The priority queue is sorted on compaction type and then number of files per tablet. User requested compactions come first, then chops (special compaction for merging tablets), then system initiated compactions, then idle compactions. Among the same type of compaction, it will take the tablet/region with the most files. To find the tablet/region with the most files it does a linear scan of all of the tablets in the queue. I do not like the linear scan, but I am not sure of a better way to do this since the number of files could change while something is in the queue. Once we started taking the tablet w/ the most files it really helped overall query performance by keeping the avg files per tablet and std dev as low as possible.

          One other wrinkle is that Accumulo will only compact up to 10 files at a time (configurable). If a tablet has 30 files, it will compact the smallest 10 files and throw the tablet back on the major compaction queue. From a tablet/region server perspective this also helps keep the number of total files in the server down. We used to do compaction depth first, where the tablet with 30 files would be compacted to one file. However this could take a long time and a lot of compaction work could back up. Doing compactions breadth first and taking the tablet with the most files has really helped keep the number of files manageable under continuous ingest. Our continuous ingest test tracks statistics (min, max, avg, std dev) on files per tablet over time and we plot this info using gnuplot at the end of test. Doing this type of test and looking at the data helped us formulate our current strategy. I would encourage starting with test.

          Show
          Keith Turner added a comment - Accumulo does something similar to what this ticket describes. It has a priority queue of tablets/regions that need to be major compacted. There is a thread that scans all tablets every 30 seconds to see if a compaction is needed and if so throws it on the queue. Should probably check after flush and bulk import. I do not think multiple entries are placed on the queue. When something is pulled of of the queue it decides then which files to compact. The priority queue is sorted on compaction type and then number of files per tablet. User requested compactions come first, then chops (special compaction for merging tablets), then system initiated compactions, then idle compactions. Among the same type of compaction, it will take the tablet/region with the most files. To find the tablet/region with the most files it does a linear scan of all of the tablets in the queue. I do not like the linear scan, but I am not sure of a better way to do this since the number of files could change while something is in the queue. Once we started taking the tablet w/ the most files it really helped overall query performance by keeping the avg files per tablet and std dev as low as possible. One other wrinkle is that Accumulo will only compact up to 10 files at a time (configurable). If a tablet has 30 files, it will compact the smallest 10 files and throw the tablet back on the major compaction queue. From a tablet/region server perspective this also helps keep the number of total files in the server down. We used to do compaction depth first, where the tablet with 30 files would be compacted to one file. However this could take a long time and a lot of compaction work could back up. Doing compactions breadth first and taking the tablet with the most files has really helped keep the number of files manageable under continuous ingest. Our continuous ingest test tracks statistics (min, max, avg, std dev) on files per tablet over time and we plot this info using gnuplot at the end of test. Doing this type of test and looking at the data helped us formulate our current strategy. I would encourage starting with test.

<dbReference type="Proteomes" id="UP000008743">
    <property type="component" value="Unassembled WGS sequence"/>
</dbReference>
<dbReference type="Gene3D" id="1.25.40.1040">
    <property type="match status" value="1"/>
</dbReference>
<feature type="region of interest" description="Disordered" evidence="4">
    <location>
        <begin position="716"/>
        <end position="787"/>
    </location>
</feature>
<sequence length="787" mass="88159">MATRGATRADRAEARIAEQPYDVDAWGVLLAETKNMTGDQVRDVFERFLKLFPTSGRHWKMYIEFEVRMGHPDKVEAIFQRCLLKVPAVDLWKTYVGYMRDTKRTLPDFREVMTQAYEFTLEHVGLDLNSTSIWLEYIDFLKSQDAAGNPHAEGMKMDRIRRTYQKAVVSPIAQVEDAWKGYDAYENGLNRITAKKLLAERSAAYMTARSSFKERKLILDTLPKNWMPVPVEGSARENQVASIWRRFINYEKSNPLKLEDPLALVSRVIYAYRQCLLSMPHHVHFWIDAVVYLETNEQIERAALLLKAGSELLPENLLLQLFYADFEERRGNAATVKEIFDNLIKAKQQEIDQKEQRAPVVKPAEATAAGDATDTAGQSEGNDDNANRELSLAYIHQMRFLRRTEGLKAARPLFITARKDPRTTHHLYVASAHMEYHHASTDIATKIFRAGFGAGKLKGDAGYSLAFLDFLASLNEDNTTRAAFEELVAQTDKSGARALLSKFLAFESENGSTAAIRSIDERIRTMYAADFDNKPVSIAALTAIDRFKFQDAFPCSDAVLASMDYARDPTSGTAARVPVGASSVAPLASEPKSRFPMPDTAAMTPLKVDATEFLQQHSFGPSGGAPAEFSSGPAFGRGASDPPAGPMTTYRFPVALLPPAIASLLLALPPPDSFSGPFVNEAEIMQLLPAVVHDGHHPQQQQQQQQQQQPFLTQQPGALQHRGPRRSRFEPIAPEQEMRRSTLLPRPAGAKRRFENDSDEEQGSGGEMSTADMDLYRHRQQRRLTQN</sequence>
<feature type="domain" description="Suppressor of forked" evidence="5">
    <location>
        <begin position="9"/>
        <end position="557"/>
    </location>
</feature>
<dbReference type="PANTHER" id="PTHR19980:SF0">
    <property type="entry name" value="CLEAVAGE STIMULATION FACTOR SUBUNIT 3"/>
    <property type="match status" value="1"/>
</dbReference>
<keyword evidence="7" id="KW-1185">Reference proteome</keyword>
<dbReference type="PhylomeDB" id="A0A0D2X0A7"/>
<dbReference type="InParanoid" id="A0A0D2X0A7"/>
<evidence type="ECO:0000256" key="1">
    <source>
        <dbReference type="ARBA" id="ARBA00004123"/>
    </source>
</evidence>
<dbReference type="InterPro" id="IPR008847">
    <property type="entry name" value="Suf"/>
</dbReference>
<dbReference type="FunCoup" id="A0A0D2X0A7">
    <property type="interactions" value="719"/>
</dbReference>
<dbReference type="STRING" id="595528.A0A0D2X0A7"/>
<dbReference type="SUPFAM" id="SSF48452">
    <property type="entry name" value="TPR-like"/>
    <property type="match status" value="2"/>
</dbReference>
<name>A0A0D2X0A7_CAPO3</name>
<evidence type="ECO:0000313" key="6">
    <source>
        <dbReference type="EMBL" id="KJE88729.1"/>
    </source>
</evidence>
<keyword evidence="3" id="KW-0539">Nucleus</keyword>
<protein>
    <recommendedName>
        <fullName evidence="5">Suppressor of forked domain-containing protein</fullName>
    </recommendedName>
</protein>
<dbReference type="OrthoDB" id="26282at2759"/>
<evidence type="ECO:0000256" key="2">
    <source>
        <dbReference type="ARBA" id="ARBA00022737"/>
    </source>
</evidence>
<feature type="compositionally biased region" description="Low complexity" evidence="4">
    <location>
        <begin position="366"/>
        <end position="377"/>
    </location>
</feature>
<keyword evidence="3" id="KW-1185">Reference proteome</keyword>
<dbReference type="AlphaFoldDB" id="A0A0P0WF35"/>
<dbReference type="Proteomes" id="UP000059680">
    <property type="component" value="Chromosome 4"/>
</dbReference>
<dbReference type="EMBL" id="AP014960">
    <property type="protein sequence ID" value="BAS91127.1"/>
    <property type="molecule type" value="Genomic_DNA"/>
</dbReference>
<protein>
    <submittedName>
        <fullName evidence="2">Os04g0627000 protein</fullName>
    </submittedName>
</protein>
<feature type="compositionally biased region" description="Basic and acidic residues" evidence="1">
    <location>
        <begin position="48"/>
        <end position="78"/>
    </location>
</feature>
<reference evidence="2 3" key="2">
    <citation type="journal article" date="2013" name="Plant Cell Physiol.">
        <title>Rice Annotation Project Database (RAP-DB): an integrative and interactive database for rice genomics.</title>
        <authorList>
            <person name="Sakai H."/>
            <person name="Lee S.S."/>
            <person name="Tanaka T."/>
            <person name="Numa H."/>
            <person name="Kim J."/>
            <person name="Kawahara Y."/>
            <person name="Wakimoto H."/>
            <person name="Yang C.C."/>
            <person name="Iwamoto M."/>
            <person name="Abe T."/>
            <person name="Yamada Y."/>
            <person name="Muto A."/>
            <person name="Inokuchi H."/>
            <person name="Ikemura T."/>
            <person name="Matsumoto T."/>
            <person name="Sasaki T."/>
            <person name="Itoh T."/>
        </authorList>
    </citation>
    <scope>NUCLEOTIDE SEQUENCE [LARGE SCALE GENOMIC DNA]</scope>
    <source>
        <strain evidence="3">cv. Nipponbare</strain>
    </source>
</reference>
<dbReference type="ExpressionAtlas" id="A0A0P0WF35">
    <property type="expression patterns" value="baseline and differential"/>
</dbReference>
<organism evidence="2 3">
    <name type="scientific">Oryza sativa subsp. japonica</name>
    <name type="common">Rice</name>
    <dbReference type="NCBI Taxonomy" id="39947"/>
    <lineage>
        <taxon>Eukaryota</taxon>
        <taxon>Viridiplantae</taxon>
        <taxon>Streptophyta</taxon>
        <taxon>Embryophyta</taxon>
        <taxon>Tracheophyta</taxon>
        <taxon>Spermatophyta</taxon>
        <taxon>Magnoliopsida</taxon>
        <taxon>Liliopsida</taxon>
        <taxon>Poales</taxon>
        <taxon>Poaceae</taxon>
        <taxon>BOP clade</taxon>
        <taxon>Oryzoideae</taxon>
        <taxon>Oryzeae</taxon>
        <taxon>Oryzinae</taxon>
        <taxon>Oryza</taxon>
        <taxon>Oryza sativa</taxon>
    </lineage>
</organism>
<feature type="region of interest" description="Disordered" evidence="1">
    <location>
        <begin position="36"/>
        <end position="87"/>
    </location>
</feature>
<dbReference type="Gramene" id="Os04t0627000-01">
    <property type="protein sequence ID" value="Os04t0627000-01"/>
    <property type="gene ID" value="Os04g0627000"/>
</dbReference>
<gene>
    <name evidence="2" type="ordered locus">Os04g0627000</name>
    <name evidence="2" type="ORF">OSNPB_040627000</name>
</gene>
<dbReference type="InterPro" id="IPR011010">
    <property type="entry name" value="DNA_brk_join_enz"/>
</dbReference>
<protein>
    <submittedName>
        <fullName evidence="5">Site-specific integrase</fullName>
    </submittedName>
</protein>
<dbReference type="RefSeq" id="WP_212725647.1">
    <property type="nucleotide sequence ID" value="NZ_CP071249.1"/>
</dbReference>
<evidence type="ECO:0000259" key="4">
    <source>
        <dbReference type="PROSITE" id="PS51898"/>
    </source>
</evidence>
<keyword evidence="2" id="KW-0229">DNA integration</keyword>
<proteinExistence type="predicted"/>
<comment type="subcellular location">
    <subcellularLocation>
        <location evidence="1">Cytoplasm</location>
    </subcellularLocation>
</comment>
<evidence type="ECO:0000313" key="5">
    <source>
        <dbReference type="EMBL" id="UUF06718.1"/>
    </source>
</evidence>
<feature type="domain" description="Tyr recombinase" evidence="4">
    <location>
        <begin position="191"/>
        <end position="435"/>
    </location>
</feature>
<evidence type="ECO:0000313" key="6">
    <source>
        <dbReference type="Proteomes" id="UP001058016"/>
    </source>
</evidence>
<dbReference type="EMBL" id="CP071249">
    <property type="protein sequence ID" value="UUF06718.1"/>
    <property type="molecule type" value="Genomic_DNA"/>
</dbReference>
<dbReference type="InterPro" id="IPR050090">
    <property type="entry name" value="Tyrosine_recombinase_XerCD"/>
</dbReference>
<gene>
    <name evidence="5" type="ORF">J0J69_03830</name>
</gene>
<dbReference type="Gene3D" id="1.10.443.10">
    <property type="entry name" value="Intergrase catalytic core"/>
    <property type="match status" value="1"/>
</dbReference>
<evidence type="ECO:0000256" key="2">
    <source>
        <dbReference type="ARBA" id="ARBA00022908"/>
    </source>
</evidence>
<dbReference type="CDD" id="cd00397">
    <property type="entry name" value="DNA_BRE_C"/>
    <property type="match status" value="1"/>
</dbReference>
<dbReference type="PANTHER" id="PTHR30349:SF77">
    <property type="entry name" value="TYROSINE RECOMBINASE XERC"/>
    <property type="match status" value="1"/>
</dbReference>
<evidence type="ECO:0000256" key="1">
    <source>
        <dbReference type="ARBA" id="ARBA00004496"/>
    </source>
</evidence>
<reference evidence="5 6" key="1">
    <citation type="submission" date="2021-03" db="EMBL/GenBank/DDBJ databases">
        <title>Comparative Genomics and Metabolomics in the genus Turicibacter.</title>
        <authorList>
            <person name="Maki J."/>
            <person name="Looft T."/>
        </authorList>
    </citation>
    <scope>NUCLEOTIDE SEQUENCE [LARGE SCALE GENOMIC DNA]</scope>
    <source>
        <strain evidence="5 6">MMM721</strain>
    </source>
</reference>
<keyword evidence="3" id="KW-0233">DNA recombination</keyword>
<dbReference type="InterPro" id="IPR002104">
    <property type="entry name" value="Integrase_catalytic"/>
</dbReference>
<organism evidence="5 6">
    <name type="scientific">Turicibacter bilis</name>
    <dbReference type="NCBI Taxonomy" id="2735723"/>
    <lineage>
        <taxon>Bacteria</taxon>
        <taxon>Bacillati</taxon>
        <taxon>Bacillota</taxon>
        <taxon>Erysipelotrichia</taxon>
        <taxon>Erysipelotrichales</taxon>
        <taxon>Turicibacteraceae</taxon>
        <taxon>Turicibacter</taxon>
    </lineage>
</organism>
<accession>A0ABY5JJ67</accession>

Hide
          Keith Turner added a comment -

          There is exception to what I said above. User requested compaction are still done depth first with an optimization. If a user request a tablet with 30 files compact, it will allocate a compaction thread to compact that tablet to one file. It still only does up to 10 files at time though.

          • compact 10 smallest, results in 21 files
          • compact 10 smallest, results in 12 files
          • compact 3 smallest, results in 10 files <--this is the optimization to avoid redundant work
          • compact 10 smallest, results in 1 file
          Show
          Keith Turner added a comment - There is exception to what I said above. User requested compaction are still done depth first with an optimization. If a user request a tablet with 30 files compact, it will allocate a compaction thread to compact that tablet to one file. It still only does up to 10 files at time though. compact 10 smallest, results in 21 files compact 10 smallest, results in 12 files compact 3 smallest, results in 10 files <--this is the optimization to avoid redundant work compact 10 smallest, results in 1 file
          Hide
          Mikhail Bautin added a comment -

          HBASE-6361 (closed as duplicate) has additional relevant discussion and ideas.

          Show
          Mikhail Bautin added a comment - HBASE-6361 (closed as duplicate) has additional relevant discussion and ideas.
          Hide
          Sergey Shelukhin added a comment -

          For system compactions, this was done as part of HBASE-8665

          Show
          Sergey Shelukhin added a comment - For system compactions, this was done as part of HBASE-8665

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            • Assignee:
              Unassigned
              Reporter:
              Matt Corgan
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              • Created:
                Updated:
                Resolved: